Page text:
I teach BTEC engineering to full time 16 to 19 year olds. Most of them are only at college because they have not so far been successful in getting an apprenticeship. Many continue to apply for apprenticeships and every year youngsters drop out of their course in order to take up the opportunity of starting an apprenticeship. The government considers them failures because they did not complete their college course.
    .
    Does anybody know what percentage of the “expert advisers” have completed an apprenticeship themselves? Is the government relying on “expert advisers” who have just read about apprenticeships in books and reports rather than having had any personal experience of doing one or running an apprenticeship scheme in industry.

  14. FE Lecturer

    The government is making great progress with these bold new ideas. Given the high costs of housing employers could help apprentices by providing low cost accomodation. Employers could help apprentices even more by providing housing attached to their premises thus eliminating the need to pay any costs for travelling. To meet safeguarding requirements high walls could be built around the premises and security guards employed to keep out undesirable characters. The apprentices would, of course, be released one a day a week to attend college. A sense of community and homeliness would prevail and the whole system would become like a “working house”. This would be ideal for those who could not afford expensive schooling and the high cost of university. It is amazing that nobody has thought of this innovative idea before.

  15. Hi L Roding et al

    Over 20 years of vocational education. In colleges & employers. You?

    I know it’s hard, but there are so many trades you need to learn on the job, not in the classroom.

    What has been missing in the Apprenticeship debate is the championing of the off the job element. Supported and structured employment combined with a broader off the job curriculum is the only way to provide work skills and career prospects

    • The evidence supporting the importance of work place learning and assessment in apprenticeships is here: https://ore.exeter.ac.uk/repository/handle/10871/15728 – but access to relevant technical training in college is still very important in apprenticeships.
      .
      In relation to the main article, this could be a good move by Government, provided they can create the required number of ‘quality’ apprenticeship opportunities for young people!
      .
      It is far more prudent/pragmatic to get young people into jobs before they start their college training – this way the college training is more relevant and offers the student opportunities to embody/practise their skills and knowledge within practical duties at work.

  16. Graham Hoyle OBE

    The need is for many more apprenticeships – the managed linking of theoretical input with sustained work place learning to achieve industry (not government) designed standards. The recent clamour for more and better careers advice, especially at school, is well placed and overdue, but will lead to greater frustration on the part of young people who will continue to demand full-time off the job courses if they cannot find a suitable local apprenticeship. The urgent need is for many, many more apprenticeship offers from employers. That is the immediate priority.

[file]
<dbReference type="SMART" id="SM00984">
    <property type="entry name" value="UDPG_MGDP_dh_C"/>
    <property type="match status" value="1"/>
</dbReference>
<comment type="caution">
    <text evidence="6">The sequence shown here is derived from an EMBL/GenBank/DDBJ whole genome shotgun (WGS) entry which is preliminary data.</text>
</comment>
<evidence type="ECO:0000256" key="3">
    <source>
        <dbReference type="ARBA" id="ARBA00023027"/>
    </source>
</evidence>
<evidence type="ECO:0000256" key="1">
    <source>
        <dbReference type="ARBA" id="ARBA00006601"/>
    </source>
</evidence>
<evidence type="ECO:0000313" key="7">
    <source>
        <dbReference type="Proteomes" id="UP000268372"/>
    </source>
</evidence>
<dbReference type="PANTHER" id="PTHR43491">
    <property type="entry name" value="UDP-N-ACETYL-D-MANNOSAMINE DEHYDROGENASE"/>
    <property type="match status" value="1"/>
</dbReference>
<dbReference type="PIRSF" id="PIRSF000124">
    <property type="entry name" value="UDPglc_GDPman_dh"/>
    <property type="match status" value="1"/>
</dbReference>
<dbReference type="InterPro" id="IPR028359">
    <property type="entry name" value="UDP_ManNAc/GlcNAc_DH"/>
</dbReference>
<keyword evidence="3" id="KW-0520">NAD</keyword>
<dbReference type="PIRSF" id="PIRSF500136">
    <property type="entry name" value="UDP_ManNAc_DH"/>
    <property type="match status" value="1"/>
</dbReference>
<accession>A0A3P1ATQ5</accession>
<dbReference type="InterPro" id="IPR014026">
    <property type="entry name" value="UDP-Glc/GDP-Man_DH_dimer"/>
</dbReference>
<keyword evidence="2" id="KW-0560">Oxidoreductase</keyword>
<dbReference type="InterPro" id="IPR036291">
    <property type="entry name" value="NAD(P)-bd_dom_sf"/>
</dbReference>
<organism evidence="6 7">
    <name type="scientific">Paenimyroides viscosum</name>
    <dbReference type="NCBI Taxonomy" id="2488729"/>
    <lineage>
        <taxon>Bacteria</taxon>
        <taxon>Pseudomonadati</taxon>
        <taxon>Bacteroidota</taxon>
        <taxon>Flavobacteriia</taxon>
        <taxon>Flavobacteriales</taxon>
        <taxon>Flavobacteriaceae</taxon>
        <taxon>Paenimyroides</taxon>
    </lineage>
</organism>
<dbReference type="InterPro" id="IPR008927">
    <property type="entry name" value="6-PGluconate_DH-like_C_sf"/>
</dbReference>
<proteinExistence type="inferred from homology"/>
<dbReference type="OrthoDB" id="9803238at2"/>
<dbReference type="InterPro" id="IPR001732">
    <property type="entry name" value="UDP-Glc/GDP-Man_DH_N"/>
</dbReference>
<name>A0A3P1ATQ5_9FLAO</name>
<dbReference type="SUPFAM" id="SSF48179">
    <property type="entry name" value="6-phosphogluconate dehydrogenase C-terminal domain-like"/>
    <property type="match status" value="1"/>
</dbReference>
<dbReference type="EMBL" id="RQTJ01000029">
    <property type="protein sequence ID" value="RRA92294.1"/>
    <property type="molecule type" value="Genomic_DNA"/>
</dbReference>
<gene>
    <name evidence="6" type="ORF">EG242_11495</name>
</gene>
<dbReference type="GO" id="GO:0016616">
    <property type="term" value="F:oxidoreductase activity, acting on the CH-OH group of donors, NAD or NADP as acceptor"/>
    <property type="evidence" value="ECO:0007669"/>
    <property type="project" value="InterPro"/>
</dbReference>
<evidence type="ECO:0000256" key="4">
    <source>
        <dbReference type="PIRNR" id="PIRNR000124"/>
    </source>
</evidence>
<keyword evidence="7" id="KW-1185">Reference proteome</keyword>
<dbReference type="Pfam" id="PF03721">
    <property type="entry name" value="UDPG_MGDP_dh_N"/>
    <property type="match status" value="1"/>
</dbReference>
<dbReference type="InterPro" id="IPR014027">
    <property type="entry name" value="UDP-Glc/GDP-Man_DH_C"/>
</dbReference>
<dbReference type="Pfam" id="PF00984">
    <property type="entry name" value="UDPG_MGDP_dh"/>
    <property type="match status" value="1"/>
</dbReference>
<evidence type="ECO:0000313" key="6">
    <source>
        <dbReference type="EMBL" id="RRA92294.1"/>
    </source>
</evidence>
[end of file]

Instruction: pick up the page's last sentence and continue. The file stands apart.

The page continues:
17. Jayne Stigger

    The jump to 3 million apprenticeships is a narrowing rather than a widening of choice and educational participation, for many of the reasons outlined above. Many learners are not ready, for varying reasons, to make that choice at 17 and to force them to do so, for the safe of ‘targets’, is inhumane. FE, left alone and well funded< to educate and support them, would be far more effective. The Policy is wrong; in focus and application. Employers are not willing and able, learners are not ready and FE is overwhelmed by funding cuts and diverse learner needs. 3 million is an insurmountable target, wasted funding and a headline grabbing diversion from the real issues facing FE and learners.

  18. I think we”ve been talking and talking and talking for years _ after all its only children’s lives we’re playing with!!!

    Maybe if we decided on an education strategy and stuck to it our children would not have ended up the unemployable rude selfish young people so many of them are.

    Funny how the teachers and politicians are still the ones with jobs !!!!

    • FE Leturer

      Most lecturer/teachers are trying to do a good job and use some common sense but have to follow the ever changing stupid ideas from OFSTED which get fed down via senior management. Most teachers would like to see OFSTED closed down as this would result in all round improvements, better management of colleges and less stress for everyone.
      .

  19. Mike Motley

    No mention of the benefits trap. Parents want their children in full time education (SFC or FE) between 16 and 18 because it enhances the parents’ benefits. I have tried many times to encourage learners to move into employment at 17 only to be thwarted by parental pressure to stay at college.